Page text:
That is the big question in a much-anticipated experiment. Several automakers have recently offered diesel versions of popular models in recent months, but none with the mass popularity of the Cruze. If the rebirth of diesel in America is to gain traction, it starts with the Cruze. The car hits showrooms in the U.S. and Canada this week.
Bosch, a leading global supplier, predicts there will be more than 60 diesel models on sale in North America within the next four years.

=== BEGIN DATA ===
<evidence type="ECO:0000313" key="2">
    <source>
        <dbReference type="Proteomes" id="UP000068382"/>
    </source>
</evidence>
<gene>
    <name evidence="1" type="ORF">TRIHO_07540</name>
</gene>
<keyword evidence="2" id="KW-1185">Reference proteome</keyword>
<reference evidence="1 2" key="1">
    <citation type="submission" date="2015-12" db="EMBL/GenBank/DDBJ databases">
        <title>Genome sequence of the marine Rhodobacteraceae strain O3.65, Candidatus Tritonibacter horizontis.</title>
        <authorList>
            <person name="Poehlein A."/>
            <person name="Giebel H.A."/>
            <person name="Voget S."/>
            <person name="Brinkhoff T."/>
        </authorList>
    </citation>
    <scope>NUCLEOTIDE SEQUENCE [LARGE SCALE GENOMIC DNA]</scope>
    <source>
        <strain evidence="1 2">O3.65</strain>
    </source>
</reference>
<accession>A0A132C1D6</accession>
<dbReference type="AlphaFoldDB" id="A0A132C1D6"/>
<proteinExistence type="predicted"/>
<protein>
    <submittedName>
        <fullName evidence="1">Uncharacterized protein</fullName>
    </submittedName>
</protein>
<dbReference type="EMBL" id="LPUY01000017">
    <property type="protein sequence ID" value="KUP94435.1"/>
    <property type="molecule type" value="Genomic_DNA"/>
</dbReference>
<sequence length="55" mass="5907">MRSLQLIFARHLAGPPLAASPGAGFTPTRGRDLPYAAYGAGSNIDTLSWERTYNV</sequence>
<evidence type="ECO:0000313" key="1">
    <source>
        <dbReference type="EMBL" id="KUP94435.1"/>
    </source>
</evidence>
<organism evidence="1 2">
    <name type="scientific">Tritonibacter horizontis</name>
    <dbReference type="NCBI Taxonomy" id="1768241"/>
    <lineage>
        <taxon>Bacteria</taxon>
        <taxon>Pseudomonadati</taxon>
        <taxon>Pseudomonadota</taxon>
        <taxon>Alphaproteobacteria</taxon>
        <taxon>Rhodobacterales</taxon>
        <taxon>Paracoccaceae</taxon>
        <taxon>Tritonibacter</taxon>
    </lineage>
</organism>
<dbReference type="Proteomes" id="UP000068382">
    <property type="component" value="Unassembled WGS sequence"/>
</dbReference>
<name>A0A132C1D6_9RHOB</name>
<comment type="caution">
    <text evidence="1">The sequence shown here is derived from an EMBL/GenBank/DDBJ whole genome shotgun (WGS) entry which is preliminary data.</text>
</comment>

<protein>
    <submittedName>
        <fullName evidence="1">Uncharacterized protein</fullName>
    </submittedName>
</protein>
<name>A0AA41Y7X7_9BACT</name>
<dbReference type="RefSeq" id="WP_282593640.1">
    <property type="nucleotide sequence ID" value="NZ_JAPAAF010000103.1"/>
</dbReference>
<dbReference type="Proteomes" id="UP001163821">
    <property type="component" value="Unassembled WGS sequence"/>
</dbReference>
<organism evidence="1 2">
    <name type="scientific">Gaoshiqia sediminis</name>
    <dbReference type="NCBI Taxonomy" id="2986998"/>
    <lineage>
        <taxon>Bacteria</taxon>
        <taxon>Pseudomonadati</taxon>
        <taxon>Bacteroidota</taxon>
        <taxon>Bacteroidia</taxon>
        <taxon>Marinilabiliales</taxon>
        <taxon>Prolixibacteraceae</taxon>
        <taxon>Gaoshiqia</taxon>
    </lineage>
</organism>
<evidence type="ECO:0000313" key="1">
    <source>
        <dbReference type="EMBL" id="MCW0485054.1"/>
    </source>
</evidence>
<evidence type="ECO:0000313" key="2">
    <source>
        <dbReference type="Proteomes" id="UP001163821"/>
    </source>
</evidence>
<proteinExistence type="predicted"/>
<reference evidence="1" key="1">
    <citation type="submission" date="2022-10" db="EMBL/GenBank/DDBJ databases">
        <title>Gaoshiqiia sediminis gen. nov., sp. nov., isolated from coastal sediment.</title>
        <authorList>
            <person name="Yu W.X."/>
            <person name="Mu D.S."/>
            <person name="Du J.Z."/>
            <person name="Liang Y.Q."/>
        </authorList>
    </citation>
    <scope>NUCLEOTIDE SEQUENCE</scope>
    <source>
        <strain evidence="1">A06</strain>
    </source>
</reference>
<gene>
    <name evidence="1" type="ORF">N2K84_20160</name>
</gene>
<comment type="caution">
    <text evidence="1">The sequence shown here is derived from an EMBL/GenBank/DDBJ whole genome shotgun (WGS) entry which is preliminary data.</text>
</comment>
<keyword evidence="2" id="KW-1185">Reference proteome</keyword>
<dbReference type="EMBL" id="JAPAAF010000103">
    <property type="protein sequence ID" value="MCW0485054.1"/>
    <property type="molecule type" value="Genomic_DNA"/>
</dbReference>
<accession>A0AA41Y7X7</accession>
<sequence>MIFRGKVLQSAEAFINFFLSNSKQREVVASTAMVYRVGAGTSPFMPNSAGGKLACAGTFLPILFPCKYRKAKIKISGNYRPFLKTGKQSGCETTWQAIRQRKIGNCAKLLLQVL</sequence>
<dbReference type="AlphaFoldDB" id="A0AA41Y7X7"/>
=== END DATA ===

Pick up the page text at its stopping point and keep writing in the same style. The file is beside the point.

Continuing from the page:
The company, based in Farmington Hills, Mich., has made a significant investment in diesel technology. Its technology is featured on the Cruze. Bosch provided the fuel-injection system, ceramic glow plugs, exhaust gas treatment and sensors for the vehicle.
"Chevrolet is demonstrating its trust in the many benefits this technology provides, including increased fuel efficiency, superior driving range and maintaining its value longer," said Bernd Boisten, the regional president of diesel systems for Bosch.
As automakers search for ways to reach more stringent new fuel economy requirements, they're taking a long look at diesel technology. The Cruze achieves an EPA-estimated 46 miles per gallon in highway driving.